Which exercise


Improve resistor-color-duo: detect string concat #55

Describe the improvement:

When the following main method is provided, the analyzer bails early:

export const value = arr => {
  return +(COLORS.indexOf(arr[0]) + "" + COLORS.indexOf(arr[1]));

Instead, it should be caught by hasDigitsString, and produce the same comment.

Which exercise


Additional context

The ResistorColorDuoSolution has a method that checks if an exercise has a constructed string. It currently only detects a string template literal that looks like ${a}${b}, but we want to also capture the following:

`${a}` + `${b}`
a + "" + b
a + '' + b
""  + a + b
''  + a + b
a.toString() + b
a.toString() + b.toString()

Add analyzer for rna-transcription #53

This issue is for discussion and assignment for the rna-transcription core exercise in the javascript track.

🔗 implementation | mentor-notes | problem-specification

This exercise focuses on

Optimal solution

  C: 'G',
  G: 'C',
  A: 'U',
  T: 'A',

export function toRna(sequence) {
  return sequence
    .map(nucleotide => TRANSCRIPTION[nucleotide])

Variations include Set or Map with #get, which are valid!

Variations (approvable without comment)

String destructuring can also be used:

return [...sequence].map(/**/).join('')

String#replace can also be used:

return sequence.replace(/./g, (nucleotide) => /* */)

Variations include replacing only the "known" nucleotides:

sequence.replace(/[CGAT]g/, (nucleotide) => /* */)

Helper function variation

Instead of an anonymous function, a helper function may be used:

function transcribe(nucleotide) {
  return TRANSCRIPTION[nucleotide]

This also allows for a version without a mapping object:

function transcribe(nucleotide) {
  switch(nucleotide) {
    case 'C': { return 'G' }
    case 'G': { return 'C' }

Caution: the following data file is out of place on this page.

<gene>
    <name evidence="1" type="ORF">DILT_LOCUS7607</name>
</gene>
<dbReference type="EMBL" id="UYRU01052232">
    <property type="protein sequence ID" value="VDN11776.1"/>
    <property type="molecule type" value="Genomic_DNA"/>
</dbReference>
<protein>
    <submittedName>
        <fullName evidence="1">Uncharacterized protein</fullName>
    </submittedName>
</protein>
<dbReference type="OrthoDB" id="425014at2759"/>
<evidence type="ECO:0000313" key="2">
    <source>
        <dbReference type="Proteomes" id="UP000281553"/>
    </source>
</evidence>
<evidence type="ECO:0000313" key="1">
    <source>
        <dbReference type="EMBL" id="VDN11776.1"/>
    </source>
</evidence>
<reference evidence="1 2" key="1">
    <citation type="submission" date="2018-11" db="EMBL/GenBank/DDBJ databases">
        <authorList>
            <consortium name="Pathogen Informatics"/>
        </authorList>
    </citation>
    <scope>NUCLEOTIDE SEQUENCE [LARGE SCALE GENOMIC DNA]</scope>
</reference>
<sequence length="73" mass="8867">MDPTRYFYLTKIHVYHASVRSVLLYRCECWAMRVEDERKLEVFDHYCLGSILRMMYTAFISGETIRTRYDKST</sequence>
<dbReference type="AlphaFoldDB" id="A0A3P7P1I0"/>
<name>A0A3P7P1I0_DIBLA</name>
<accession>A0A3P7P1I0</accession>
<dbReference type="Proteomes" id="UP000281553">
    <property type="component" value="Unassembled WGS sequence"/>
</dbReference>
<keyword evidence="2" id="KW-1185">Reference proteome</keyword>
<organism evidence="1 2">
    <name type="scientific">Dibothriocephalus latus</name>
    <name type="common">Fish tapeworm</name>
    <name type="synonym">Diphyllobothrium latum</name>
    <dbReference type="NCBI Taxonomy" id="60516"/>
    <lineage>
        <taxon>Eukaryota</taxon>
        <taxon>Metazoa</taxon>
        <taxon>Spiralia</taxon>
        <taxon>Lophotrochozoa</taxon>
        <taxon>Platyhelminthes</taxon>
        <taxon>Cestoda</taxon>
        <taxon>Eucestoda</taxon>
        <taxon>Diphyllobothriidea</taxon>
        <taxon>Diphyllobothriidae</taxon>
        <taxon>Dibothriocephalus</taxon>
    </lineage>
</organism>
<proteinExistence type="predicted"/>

case 'A': { return 'U' }
    case 'T': { return 'A' }

SHOULD comment and disapprove

Cases we SHOULD comment on with this analyzer:

  • Use an Object to keep track of the mapping instead of conditionals.
  • Use iteration via String#split or String#replace instead of using for/forEach with Array#push
  • Discourage Array#reduce for this particular solution, because it creates a lot of intermediary strings (more than the split approach), except if the rest of the solution is correct (then you can mention it but approve). Using reduce requires more interpretation by the reader to follow, change and maintain.
  • Discourage String#substring with foreach iteration, because character iteration via split('') is more idiomatic and maintainable than substring with 1. Using split('') requires less interpretation by the reader to follow, change and maintain.


The suggested approach is to:

  • detect which type of solution it is (switch, map, or for/forEach)
  • make sure the optimal solution is correctly handled. You can use the batch runner to generate output for all fixtures.
  • go from there by adding paths to disapprove.

Join the mentors

Naturally, we are always looking for new mentors. You don't need to be an expert in your language, but we'd love it if you have extensive experience. You'll be coaching people on their journey to gain fluency. We also have a #mentor-the-mentor program, to help you get better at mentoring.

Join the students!

Know how to program in Java, but always wanted to learn Rust? Or maybe you finally make that step knowing TypeScript? Some tracks are currently oversubscribed, but in general we welcome anyone to become a student. Note: this is not a platform to teach you how to code. It's a platform to gain fluency in a new language.